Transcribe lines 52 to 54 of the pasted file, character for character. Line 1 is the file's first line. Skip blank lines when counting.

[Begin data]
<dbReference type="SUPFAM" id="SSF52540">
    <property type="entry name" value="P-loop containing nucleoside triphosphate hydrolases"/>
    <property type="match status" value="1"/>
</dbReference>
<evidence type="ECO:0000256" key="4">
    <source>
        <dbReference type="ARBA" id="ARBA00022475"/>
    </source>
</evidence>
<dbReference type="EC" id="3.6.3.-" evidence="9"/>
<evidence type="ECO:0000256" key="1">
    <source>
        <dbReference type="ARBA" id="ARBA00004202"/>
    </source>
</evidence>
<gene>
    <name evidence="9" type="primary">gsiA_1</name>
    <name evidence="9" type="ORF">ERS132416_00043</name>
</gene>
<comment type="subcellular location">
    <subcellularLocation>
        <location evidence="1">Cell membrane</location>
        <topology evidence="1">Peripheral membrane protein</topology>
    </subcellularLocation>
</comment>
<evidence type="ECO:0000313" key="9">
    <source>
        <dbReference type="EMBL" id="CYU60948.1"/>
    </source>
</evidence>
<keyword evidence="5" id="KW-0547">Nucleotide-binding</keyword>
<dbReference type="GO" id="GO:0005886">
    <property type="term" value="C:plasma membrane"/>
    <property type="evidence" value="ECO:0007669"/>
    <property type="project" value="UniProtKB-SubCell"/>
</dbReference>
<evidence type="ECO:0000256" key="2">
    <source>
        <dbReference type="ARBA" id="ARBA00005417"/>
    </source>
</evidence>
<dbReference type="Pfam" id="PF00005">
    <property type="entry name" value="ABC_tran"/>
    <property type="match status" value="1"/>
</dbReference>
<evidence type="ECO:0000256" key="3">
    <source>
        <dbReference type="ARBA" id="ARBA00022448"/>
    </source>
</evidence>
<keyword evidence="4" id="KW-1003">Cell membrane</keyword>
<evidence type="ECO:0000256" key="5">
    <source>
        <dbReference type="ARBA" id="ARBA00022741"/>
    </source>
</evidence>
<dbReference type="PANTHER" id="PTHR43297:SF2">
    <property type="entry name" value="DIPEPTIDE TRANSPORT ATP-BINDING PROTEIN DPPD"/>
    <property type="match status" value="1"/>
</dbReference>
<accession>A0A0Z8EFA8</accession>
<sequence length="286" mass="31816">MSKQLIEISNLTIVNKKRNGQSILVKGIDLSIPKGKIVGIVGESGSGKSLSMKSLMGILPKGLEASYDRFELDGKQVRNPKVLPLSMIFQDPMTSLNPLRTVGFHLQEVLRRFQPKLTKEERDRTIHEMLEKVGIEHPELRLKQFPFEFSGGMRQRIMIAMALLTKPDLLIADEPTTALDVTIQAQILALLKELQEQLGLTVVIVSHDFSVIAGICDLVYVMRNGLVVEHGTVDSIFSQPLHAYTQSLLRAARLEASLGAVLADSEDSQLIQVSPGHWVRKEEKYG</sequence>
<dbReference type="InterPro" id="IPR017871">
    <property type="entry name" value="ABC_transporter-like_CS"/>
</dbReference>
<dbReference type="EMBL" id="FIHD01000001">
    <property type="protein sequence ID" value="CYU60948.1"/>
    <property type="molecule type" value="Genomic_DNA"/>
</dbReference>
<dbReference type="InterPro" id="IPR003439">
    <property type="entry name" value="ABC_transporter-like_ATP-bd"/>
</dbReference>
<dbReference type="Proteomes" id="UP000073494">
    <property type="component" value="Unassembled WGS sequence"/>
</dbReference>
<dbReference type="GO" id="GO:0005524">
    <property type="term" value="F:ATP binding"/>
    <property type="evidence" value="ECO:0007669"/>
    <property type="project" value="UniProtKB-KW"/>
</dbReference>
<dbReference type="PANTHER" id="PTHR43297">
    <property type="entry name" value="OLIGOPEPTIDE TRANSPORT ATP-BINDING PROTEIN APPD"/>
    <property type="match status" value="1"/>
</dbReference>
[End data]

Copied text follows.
<evidence type="ECO:0000256" key="5">
    <source>
        <dbReference type="ARBA" id="ARBA00022741"/>